There might be a problem with Greenlands new parliament. There is a rumour that it might be that they might block the mining of GGG's uranium.. this might make it difficult to get the REEs. Latest info seems to discount this happening.
Reply With Quote
  #7  
Old 06-07-2009, 02:06 AM
Sparty Sparty is offline
Administrator
 
Join Date: Mar 2009
Posts: 1,108
Default More Info re Rare Earths

SMH,
This site has a fair bit on the Australian rare earths....

www.AustralianRareEarths.com
Reply With Quote
  #8  
Old 06-07-2009, 02:12 AM
Sparty Sparty is offline
Administrator
 
Join Date: Mar 2009
Posts: 1,108
Default

This Paterson's broker report expands on the CNMC deal and the possible outcomes
Reply With Quote
  #9  
Old 06-07-2009, 08:12 PM
SMH
Guest
 
Posts: n/a
Default

Thanks for the replies Sparty. Ipicked up the following excerpts from the GGG website, which I find very encouraging.

Greenland Minerals’ resource estimates are JORC compliant and
were released to the market in May, with an update in August 2008. They
are based on a diamond-core drilling program of 10,000 metres conducted
by the company in the northern summer of 2007. The explorer is expected to release
a revised resource estimate to the Australian Securities Exchange late
in the first quarter of this year, based on the 2008 drilling program of 20,000m.

The company will then use these estimates to update its resource
model and finalise its targets for its 2009 drilling campaign, scheduled
for May-October. A JORC-compliant resource statement will then be
released. This will feed into the Kvanefjeld prefeasibility study with completion
scheduled for late 2009. Greenland Minerals has a 60% stake in the Kvanefjeld project, with a non-expiring option to increase that to 100%.
-------------------------------------------------------------------------------------------------------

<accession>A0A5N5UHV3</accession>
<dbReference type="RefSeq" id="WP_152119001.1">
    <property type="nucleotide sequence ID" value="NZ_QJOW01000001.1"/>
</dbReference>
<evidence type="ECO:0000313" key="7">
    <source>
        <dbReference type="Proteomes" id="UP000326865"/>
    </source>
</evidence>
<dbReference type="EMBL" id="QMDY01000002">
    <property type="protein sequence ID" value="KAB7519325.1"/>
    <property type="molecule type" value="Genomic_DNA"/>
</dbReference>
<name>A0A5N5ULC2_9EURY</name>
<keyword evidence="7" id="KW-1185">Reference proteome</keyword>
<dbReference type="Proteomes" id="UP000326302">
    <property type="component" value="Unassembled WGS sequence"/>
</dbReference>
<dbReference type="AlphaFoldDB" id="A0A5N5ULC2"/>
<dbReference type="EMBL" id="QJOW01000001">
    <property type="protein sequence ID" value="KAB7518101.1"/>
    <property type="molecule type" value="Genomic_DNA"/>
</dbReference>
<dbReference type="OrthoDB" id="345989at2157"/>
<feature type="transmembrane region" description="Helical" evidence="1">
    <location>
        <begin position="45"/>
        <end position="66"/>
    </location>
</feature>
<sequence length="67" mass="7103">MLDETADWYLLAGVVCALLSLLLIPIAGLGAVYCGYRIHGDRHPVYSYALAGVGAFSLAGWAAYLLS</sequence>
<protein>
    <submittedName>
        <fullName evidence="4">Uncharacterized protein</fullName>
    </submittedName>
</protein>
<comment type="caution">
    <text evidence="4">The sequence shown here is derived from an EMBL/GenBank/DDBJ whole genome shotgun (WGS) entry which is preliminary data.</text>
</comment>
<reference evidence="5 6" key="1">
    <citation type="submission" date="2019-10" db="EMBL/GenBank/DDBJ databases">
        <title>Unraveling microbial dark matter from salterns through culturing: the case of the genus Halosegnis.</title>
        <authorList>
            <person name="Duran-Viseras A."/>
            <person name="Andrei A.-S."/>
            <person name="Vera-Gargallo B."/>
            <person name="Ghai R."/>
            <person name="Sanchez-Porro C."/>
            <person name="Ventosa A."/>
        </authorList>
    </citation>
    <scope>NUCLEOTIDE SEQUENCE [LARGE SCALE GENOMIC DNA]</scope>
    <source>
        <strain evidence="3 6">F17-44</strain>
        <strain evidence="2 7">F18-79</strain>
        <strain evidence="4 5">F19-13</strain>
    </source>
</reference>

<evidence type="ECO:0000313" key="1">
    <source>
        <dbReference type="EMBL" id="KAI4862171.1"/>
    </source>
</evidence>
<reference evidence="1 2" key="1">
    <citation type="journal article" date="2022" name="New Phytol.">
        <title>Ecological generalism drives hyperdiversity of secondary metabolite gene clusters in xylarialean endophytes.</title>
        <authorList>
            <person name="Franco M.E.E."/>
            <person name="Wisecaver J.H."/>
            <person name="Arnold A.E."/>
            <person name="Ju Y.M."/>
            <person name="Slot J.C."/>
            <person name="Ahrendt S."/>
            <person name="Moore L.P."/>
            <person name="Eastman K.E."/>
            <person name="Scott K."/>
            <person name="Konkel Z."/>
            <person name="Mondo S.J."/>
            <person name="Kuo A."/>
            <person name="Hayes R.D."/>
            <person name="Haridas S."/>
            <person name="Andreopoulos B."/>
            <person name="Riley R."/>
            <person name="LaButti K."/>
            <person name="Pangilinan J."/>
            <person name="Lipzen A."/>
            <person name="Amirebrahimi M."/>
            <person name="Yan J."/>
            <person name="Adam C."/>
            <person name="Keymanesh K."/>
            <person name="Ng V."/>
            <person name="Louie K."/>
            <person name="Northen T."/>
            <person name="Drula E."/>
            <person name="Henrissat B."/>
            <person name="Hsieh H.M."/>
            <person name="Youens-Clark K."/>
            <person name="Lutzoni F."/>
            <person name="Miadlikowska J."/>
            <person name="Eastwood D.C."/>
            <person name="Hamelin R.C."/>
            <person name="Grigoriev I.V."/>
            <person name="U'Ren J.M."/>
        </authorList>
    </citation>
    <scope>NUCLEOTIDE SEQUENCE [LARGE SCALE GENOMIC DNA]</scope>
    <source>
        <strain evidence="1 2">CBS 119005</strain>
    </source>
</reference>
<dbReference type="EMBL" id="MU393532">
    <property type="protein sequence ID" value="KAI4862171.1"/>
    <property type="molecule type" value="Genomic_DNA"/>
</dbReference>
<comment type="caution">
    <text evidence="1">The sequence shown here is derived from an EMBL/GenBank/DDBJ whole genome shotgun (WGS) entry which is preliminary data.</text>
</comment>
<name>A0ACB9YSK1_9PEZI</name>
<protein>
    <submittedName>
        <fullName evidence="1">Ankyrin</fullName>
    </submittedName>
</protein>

As world oil reserves diminish and mineral explorers look for frontier destinations,
interest in Greenland has intensified, with Canadians and Australians heading up the
pack. A nascent movement among Greenland’s people and Government to capitalise
on that interest partly explained the overwhelming support for self rule in a public referendum held in November.

While Greenland was granted home rule from Denmark in 1979, the freedoms it gained did not extend to authority over a number of things including minerals and oil rights. That
will change with self rule. Greenlandics see resources as the way to financial
independence, and thus genuine independence, from the Crown.
--------------------------------------------------------------------------------------------------

At the time of writing in early 2009, it would be illegal to mine
Kvanefjeld because of its uranium content. GME managing director Rod
McIllree said Kvanefjeld, on the southern tip of Greenland, was more
than viable based purely based on its rare earths content, saying it
“may be the world’s largest stand-alone occurrence of rare earths”.
While in-principle support for by-product uranium mining is a major
victory for GME and other prospective miners, there are still obstacles.
One is timing – GME will commence a feasibility study in 2009 and
hope Greenland has a legislated uranium extraction policy by the time it
is complete.

The Government may need little convincing. Mining currently
accounts for less than 1% of Greenland’s GDP.
McIllree said the effect Kvanefjeld would have on the figure would
be immense. “Very profound – 20-30%,” he said.

A requisite for achieving policy change was getting Greenland’s
public on side of uranium mining, albeit as a by-product. Schønwandt
said doing so would not be simple.
“We have to participate strongly in the discussion with the locals in
the next year to get this through. We know we have to do a bit more on
the promotion side but I’m confident we will get there.”
Reply With Quote
  #10  
Old 07-03-2009, 06:51 AM
Heaven Net
Guest
 
Posts: n/a
Default China tightens grip on rare earths

The weight and magnetic properties of rare-earth metals have made them important for wind turbines, essential to hybrid cars, and indispensable if the world ever hopes to covert to fully electric vehicles. One mining company president told The Times that governments that had promised a way out of economic turmoil with bold schemes to subsidise green cars, solar panels and other environmental technology had .spoken without understanding the upstream of modern products.Times of London "
Reply With Quote
Reply

Tags
china, lynas, rare earth

Thread Tools
Display Modes

Posting Rules
You may not post new threads
You may not post replies
You may not post attachments
You may not edit your posts

BB code is On
Smilies are On
[IMG] code is On
HTML code is On

Forum Jump


All times are GMT. The time now is 02:32 AM.


Powered by vBulletin® Version 3.8.1
Copyright ©2000 - 2017, Jelsoft Enterprises Ltd.